The Pathogenic Role of Dysregulated Epigenetic Modifications in Autoimmune Diseases
- Hunan Key Laboratory of Medical Epigenomics, Department of Dermatology, Second Xiangya Hospital, Central South University, Changsha, China
Autoimmune diseases can be chronic with relapse of inflammatory symptoms, but it can be also acute and life-threatening if immune cells destroy life-supporting organs, such as lupus nephritis. The etiopathogenesis of autoimmune diseases has been revealed as that genetics and environmental factors-mediated dysregulated immune responses contribute to the initiation and development of autoimmune disorders. However, the current understanding of pathogenesis is limited and the underlying mechanism has not been well defined, which lows the development of novel biomarkers and new therapeutic strategies for autoimmune diseases. To improve this, broadening and deepening our understanding of pathogenesis is an unmet need. As genetic susceptibility cannot explain the low accordance rate of incidence in homozygous twins, epigenetic regulations might be an additional explanation. Therefore, this review will summarize current progress of studies on epigenetic dysregulations contributing to autoimmune diseases, including SLE, rheumatoid arthritis (RA), psoriasis, type 1 diabetes (T1D), and systemic sclerosis (SSc), hopefully providing opinions on orientation of future research, as well as discussing the clinical utilization of potential biomarkers and therapeutic strategies for these diseases.
Autoimmunity is a pathological condition that self-immune system cannot distinguish self-antigens and attacks self-tissues and organs, resulting in inflammation and organ damages. Autoimmune diseases, such as SLE, RA, and T1D are sometimes referred to as “invisible disabilities” or life-threatening diseases, with high incidence rate of 11%. Approximately 600 million people suffer from a breakdown of immune tolerance. Aberrant differentiation and function of immune cells are believed to be a key player in the pathogenesis of autoimmune diseases. However, the molecular mechanism remains unknown.
Genetic susceptibility can partially explain some of the abnormalities of immune imbalance. For instance, over 60 genes have been revealed in previous genetic studies as risk genes in lupus, and some of them have been found to be related to antibody production, complementary deficiency and renal involvements (1). However, genetic studies cannot completely explain the incidence rate of SLE in homozygous twins ranges from 24 to 58% (2), indicating that in addition to genetics, environment factors are also involved in the pathogenesis of SLE. As one of molecular mechanisms of environmental factors, epigenetics has been proposed as a critical player in the diseases by accumulating evidence, and it might provide additional explanation for the dysregulation of immune system. Therefore, this review focuses on the current understanding of epigenetic-mediated regulations on immune cell differentiation and functions, summarizes the contribution of dysregulated epigenetic modifications to autoimmune disorders, and discusses the possibility of utilization of unique and specific epigenetic modifications as potential biomarkers and novel therapeutic targets for these diseases.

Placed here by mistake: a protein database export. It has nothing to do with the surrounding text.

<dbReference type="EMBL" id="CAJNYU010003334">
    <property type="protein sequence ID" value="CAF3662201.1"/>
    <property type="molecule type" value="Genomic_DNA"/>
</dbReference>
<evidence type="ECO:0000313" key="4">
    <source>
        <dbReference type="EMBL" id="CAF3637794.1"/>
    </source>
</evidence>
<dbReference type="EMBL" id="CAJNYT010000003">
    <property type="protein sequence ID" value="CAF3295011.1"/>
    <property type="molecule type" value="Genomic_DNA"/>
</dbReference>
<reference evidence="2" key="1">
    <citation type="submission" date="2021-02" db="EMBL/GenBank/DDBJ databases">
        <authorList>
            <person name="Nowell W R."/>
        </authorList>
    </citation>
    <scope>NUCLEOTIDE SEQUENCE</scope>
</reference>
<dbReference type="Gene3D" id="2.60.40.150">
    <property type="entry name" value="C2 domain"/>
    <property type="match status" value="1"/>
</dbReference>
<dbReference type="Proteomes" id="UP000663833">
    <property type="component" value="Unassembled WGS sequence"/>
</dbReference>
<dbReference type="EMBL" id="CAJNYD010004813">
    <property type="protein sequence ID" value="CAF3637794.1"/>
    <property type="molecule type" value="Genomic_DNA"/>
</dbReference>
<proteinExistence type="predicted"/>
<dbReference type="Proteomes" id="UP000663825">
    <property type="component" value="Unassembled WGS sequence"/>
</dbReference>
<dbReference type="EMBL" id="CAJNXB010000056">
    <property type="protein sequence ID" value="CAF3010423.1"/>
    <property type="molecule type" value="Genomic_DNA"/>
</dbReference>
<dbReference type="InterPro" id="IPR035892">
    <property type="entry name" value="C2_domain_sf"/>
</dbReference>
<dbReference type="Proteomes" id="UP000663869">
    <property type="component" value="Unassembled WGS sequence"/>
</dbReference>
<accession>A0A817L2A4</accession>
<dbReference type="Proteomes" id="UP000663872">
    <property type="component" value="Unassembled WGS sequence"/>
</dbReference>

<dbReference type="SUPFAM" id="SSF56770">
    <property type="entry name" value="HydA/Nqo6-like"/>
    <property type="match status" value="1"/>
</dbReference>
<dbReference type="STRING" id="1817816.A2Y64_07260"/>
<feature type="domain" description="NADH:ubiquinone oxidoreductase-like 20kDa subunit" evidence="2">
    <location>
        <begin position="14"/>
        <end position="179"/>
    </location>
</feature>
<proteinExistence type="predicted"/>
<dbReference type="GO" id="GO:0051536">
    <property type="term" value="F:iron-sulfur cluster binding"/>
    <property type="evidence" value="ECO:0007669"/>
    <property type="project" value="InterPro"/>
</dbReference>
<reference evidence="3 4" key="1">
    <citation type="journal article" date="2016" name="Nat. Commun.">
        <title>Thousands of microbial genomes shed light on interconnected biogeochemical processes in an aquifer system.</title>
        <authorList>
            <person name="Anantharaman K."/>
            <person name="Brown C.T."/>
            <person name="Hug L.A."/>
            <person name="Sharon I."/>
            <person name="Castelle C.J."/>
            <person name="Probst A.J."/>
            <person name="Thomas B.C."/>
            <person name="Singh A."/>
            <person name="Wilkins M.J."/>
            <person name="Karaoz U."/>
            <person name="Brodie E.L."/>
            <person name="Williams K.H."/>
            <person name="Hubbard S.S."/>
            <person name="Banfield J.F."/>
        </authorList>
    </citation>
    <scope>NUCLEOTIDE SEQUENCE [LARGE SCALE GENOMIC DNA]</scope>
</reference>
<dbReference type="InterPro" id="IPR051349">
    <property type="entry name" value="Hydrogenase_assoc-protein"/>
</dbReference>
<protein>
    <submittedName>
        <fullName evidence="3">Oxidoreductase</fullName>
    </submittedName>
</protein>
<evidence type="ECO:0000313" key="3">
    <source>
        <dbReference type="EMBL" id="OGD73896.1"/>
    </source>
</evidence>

Epigenetics in Pathogenesis of Autoimmune Diseases
All cells and tissues in our body share the same set of genomic DNA, however, cells display various morphology and phenotypes due to the gene transcription mediated by epigenetics. Epigenetics is a biological process that recruits or removes reversible and potentially heritable modifications in genomic DNA and/or chromatin but does not change DNA sequence. It is mainly comprised of DNA methylation, histone modifications, and non-coding RNAs-mediated regulations. Epigenetic regulations participate in numerous biological process, such as cell proliferation and differentiation. and increasing evidence has shown that dysregulated epigenetic modifications are involved in pathogenesis of several autoimmune diseases (3–6). The influence of environmental factors, such as UVB, and disease predominance in female emphasizing the importance of epigenetics in the pathogenesis of autoimmune disorders (7). In addition, 5-azacytidine and procainamide (8) are capable of inducing lupus via epigenetic alterations. Similar phenomena have been found in other autoimmune diseases: dysregulation of epigenetic modifications in RA synovial fibroblasts (RASF) leading to abnormal gene expression (9), Epstein-Barr virus (EBV) infection, sunlight (10, 11) and aberrantly expressed miRNAs (12, 13) contributing to the pathogenesis of multiple sclerosis (MS).
As the intensively studied epigenetic modification, DNA methylation refers to a well-known biological process which involves a recruitment of a methyl group to a cytosine or adenine residue at the 5th position on the pyrimidine ring, resulting in inhibiting the binding of transcription factors on the promoter region of gene, which will repress the gene transcription (14). This process is mainly regulated by methyltransferase, including DNA methyltransferase 1 (DNMT1), DNMT3a, and DNMT3b. Each of methyltransferase executes different functions. For instance, during cell replication DNMT1 maintains the methylation levels, whereas DNMT3a and DNMT3b promote methylation process (15). On the contrary, DNA hydroxymethylation, and demethylation are processes that re-activate transcription of silenced genes (16). DNA hydroxymethylation is an instable status and in the middle of demethylation process. DNA hydroxymethylation is mediated by hydroxymethylation transferases, such as ten-eleven translocation methylcytosine dioxygenase 1 (TET1), TET2, and TET3 (17).